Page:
Let’s go deeper. How often are your feelings of worth based on your perception of others?

I haven’t had as much to drink as him; I’m not as overweight as her; I don’t complain as much as my coworker; I’m okay. I’m not as pretty as his ex; I’m not as creative as Ty’s mom; I’ll never make as much as my brother; I could never wear that; I’m such a loser.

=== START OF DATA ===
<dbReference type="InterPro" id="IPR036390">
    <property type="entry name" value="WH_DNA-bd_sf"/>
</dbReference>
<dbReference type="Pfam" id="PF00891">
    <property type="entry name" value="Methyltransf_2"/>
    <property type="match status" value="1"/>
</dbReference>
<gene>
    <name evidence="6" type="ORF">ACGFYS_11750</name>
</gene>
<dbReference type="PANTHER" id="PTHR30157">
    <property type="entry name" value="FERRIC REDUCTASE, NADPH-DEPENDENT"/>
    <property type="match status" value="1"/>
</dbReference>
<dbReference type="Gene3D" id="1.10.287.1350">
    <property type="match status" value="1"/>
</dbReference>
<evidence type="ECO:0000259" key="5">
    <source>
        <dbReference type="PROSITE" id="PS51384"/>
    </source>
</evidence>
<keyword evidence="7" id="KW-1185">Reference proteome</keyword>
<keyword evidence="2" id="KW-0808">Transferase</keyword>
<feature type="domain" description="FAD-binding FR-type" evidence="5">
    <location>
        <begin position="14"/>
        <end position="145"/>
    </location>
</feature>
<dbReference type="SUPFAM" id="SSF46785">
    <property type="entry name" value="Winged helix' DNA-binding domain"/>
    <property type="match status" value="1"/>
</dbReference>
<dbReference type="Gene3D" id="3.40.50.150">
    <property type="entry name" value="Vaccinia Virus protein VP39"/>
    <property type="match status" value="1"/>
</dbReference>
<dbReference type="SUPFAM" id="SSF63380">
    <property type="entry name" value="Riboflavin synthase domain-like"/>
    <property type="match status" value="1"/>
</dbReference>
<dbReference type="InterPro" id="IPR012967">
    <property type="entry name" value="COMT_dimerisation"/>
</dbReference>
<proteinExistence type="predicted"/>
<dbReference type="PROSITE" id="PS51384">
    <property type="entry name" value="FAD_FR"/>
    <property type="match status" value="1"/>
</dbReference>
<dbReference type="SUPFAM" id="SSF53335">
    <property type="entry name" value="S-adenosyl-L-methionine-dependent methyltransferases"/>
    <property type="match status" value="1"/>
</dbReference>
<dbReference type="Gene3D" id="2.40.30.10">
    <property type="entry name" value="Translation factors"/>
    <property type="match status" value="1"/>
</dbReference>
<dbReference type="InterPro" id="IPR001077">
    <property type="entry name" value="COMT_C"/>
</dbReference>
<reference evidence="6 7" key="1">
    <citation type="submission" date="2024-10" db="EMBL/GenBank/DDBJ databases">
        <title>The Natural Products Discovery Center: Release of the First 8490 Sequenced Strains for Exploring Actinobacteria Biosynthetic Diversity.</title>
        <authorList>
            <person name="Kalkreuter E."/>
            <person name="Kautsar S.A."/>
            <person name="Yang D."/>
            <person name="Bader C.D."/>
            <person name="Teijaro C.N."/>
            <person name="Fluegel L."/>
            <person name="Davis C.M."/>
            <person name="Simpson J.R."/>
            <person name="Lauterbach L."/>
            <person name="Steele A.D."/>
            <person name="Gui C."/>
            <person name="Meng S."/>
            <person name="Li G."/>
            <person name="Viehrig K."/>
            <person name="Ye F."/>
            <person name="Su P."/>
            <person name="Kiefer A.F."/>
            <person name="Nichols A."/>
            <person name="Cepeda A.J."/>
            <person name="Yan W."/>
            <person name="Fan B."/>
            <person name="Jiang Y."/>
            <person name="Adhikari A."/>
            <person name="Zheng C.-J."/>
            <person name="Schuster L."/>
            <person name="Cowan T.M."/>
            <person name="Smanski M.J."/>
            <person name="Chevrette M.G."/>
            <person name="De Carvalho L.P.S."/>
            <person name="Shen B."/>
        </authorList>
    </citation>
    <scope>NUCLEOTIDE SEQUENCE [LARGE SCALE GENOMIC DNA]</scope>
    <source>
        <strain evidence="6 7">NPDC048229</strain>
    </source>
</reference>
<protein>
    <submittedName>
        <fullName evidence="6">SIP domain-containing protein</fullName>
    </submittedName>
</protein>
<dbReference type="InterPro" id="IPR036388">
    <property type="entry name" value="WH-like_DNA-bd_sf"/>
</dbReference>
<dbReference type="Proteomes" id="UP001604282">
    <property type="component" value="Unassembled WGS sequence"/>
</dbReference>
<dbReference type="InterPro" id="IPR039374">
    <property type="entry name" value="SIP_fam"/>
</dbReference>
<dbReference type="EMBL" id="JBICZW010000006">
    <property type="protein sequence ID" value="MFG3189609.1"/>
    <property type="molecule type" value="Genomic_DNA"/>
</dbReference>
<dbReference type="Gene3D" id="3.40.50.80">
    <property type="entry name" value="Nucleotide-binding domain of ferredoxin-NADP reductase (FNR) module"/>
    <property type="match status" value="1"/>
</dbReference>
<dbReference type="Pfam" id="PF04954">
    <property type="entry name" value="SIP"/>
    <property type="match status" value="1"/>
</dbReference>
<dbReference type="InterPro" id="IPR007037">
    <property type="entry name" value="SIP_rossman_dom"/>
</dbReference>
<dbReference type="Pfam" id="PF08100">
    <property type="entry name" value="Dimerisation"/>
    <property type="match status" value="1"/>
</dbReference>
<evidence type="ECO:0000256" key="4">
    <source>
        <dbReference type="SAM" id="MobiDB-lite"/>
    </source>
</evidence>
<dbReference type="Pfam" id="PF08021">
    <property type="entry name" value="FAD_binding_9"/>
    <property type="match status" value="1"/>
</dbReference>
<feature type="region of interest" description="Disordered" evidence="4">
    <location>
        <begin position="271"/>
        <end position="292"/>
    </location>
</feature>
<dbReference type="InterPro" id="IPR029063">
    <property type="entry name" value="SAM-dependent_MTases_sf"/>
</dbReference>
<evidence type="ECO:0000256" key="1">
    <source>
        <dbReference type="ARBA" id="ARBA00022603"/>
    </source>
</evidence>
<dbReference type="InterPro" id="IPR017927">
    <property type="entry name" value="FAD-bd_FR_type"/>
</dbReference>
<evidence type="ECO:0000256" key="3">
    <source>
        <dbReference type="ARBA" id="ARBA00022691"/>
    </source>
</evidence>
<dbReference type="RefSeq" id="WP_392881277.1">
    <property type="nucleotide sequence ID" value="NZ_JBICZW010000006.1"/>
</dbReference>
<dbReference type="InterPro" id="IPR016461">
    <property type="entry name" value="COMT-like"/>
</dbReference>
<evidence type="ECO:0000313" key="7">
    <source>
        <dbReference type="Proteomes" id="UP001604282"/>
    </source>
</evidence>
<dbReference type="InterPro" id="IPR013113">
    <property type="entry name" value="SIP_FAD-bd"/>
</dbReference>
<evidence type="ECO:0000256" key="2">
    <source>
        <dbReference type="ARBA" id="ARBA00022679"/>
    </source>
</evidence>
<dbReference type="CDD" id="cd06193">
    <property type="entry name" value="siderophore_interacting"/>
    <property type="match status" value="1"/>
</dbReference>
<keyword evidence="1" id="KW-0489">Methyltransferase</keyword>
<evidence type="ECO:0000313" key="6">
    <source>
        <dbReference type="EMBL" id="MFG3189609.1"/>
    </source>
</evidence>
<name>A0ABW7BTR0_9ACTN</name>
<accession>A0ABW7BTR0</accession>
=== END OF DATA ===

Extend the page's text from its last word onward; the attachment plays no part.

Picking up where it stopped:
Maybe the comparison is silent, but you’re irritable around that successful brother or negative around that creative mom. You’re depressed when you dress to go somewhere the prettier girl will be. You find yourself eating or drinking or complaining more than you’d like. To what is your value anchored? Are you judging yourself in relation to someone with completely different physical features and drives, someone with a different life path than yours? That’s as unproductive as comparing M&M’S® to peanuts. Instead, why not accept yourself and that other person so each of you can shine? Acceptance might even breed collaboration, which is way more productive. Think Peanut M&M’S®.